Blindsight is a hard Sci-fi novel by Peter Watts which deals with the impending invasion of the Earth and the small crew of misfits who are sent to deal with the problem. In many ways it is a novel that wears it’s that conceit on its sleeve for all to see in the ham-fisted manner of a Hot Topic Goth out looking to save the world. It’s an old, old literary device with so many examples that I won’t even go into explaining the genre since this novel’s plot is basically a generic JRPG, only less satisfying and missing any form of excitement.
The main selling point of Blindsight is that there is a vampire that pilots a starship, a concept which could have been exciting but ultimately falls flat. This is mostly due to the mishandling of the character archetype, utilizing the nontraditional ‘borderline feral’ interpretation of the vampire. This use of character archetype only works in a few select works, since the idea of vampirism is based in sensuality, intimacy, romanticism with overtones of rape. The feral vampire can work, 30 Days of Night showed us that it could work, but the vampires in that work were antagonists that could have been swapped out with any number of things that go bump in the night and the plot would not have changed at all. Blindsight’s vampire is brought to life, or lack thereof, through genetic manipulation. Watts attempts to explain the supernatural presence in book as a product of genetic engineering in keeping with hard sci-fi rules and it only works as a selling point of the novel.
Blindsight also fails the reader with it characters, who are stock misfits, unsympathetically dull, who seem to be moving through their lives as slowly and ponderously as the ship that they inhabit and the plot which drives them. Watts tries to make the characters exciting but they are ultimately forgettable cogs in the clockwork that drive his kernel of an idea that a vampire should be driving a starship in a harsh world of real science and Newtonian physics. It is a novel that lives and dies by this high concept and it fails because of the restraints of hard science fiction.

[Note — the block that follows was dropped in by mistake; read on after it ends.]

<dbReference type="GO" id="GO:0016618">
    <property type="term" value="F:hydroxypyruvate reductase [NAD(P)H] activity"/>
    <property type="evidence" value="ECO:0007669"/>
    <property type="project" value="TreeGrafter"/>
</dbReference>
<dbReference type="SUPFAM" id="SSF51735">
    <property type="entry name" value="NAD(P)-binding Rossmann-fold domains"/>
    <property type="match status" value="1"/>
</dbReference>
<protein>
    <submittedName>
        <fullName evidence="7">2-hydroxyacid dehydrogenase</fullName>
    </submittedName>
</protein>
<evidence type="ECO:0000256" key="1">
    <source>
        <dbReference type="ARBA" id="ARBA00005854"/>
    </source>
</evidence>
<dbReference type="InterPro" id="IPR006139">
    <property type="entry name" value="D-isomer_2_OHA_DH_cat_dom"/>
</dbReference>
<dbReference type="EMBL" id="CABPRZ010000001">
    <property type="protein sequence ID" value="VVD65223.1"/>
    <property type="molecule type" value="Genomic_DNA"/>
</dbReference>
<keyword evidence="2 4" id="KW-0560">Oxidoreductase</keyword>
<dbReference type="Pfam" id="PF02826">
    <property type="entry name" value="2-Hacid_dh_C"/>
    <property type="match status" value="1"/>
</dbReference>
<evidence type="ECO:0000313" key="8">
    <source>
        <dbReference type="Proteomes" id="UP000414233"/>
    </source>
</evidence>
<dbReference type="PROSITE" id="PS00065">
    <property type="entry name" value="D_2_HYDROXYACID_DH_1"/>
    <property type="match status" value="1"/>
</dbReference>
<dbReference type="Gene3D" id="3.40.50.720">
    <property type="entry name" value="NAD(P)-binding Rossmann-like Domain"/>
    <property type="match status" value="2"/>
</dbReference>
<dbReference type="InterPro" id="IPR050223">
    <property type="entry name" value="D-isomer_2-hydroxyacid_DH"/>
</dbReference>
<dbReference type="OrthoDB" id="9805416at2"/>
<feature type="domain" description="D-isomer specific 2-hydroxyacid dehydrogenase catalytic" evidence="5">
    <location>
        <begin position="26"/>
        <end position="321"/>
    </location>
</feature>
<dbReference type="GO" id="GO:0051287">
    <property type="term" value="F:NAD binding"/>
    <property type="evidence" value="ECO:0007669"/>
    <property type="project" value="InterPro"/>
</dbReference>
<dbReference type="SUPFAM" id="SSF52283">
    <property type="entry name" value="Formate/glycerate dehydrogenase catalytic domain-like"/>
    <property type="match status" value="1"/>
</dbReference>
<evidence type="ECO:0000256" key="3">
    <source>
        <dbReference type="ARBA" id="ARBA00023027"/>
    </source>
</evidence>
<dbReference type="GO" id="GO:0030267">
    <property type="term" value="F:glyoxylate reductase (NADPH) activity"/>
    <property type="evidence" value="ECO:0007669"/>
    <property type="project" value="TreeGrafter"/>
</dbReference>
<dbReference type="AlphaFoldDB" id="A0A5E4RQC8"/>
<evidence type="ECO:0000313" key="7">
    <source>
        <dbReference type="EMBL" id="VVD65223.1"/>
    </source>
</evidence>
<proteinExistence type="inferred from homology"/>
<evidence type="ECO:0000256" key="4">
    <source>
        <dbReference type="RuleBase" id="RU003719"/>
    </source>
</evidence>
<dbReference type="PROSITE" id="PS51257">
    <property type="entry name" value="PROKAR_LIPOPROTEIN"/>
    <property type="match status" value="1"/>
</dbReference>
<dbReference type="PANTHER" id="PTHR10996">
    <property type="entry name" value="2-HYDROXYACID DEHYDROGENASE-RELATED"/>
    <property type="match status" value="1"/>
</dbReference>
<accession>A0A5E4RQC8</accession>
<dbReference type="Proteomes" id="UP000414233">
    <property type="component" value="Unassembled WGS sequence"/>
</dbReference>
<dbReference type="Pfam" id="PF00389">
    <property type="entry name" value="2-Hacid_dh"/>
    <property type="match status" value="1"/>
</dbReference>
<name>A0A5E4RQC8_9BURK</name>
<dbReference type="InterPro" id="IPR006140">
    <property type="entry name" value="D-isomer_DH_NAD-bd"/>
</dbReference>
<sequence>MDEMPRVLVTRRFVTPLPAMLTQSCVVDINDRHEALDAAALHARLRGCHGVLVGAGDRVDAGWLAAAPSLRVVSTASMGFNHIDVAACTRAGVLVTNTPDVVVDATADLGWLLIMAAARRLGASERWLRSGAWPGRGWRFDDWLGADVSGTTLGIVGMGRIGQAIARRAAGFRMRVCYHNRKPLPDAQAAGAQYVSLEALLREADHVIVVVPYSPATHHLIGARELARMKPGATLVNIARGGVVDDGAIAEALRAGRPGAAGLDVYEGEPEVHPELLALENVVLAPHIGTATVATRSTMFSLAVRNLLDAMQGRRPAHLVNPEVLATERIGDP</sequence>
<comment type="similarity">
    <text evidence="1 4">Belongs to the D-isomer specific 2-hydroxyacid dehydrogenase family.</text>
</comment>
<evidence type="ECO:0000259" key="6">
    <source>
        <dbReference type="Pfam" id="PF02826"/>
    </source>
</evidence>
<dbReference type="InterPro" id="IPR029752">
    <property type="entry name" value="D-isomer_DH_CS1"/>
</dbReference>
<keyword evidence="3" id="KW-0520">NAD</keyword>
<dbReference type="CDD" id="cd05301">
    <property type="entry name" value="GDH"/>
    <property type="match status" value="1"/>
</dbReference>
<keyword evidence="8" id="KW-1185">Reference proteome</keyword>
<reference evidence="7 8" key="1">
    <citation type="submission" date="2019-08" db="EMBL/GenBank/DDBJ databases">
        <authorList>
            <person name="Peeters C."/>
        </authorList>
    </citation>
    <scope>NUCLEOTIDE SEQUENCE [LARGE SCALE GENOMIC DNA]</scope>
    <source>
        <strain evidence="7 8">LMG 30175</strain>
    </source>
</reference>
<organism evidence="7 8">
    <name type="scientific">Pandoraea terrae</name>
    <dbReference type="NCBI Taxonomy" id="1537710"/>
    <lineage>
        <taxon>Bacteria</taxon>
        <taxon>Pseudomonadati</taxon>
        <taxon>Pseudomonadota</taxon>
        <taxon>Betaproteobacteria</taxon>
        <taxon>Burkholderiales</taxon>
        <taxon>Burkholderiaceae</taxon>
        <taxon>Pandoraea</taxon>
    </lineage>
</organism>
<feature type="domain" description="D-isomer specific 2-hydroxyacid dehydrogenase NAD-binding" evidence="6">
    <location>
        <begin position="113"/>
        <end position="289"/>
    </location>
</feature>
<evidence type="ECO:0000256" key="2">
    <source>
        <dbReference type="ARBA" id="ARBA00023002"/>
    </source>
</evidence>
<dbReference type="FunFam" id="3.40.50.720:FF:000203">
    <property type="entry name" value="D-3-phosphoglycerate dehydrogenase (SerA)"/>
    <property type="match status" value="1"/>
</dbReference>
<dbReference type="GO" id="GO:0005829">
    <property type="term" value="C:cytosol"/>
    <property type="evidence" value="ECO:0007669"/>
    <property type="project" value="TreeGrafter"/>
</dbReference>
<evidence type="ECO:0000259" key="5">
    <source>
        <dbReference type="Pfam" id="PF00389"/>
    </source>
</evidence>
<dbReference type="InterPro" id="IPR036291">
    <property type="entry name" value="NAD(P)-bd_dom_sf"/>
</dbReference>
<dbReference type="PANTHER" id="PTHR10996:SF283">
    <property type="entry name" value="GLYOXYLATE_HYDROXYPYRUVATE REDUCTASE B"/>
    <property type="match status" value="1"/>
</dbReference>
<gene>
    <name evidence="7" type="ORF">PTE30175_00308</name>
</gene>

The novel is, as whole, a character study about outcasts saving the world, which reads with all the flair and fast paced prose of the Chilton’s Automotive Repair Manual for the Ford Taurus 1995-2005. A close literary cousin to Blindsight is the much better Ender’s Game by Orson Scott Card, a novel which is also set in a hard science fiction world with misfits saving the world, but is much better written and does not rub your face in the fact that it is based on real science, a major problem of the genre. Watts had a good idea when he started the novel, but he shot himself in the foot by attempting to stay in the confines of real science, his ponderously boring writing style doesn’t help either. As I read this novel I felt as if it was being read to be by a less than unenthusiastic Ben Stein. It’s a poor example of hard science fiction, a poor example of use of character, but an excellent example of how to have an audience not care about the characters.
Blindsight is boring, slow, completely misuses its premise, and at the end of the day works just as well, if not better, as warm milk at putting its audience to sleep. How it was nominated for a Hugo defies logic.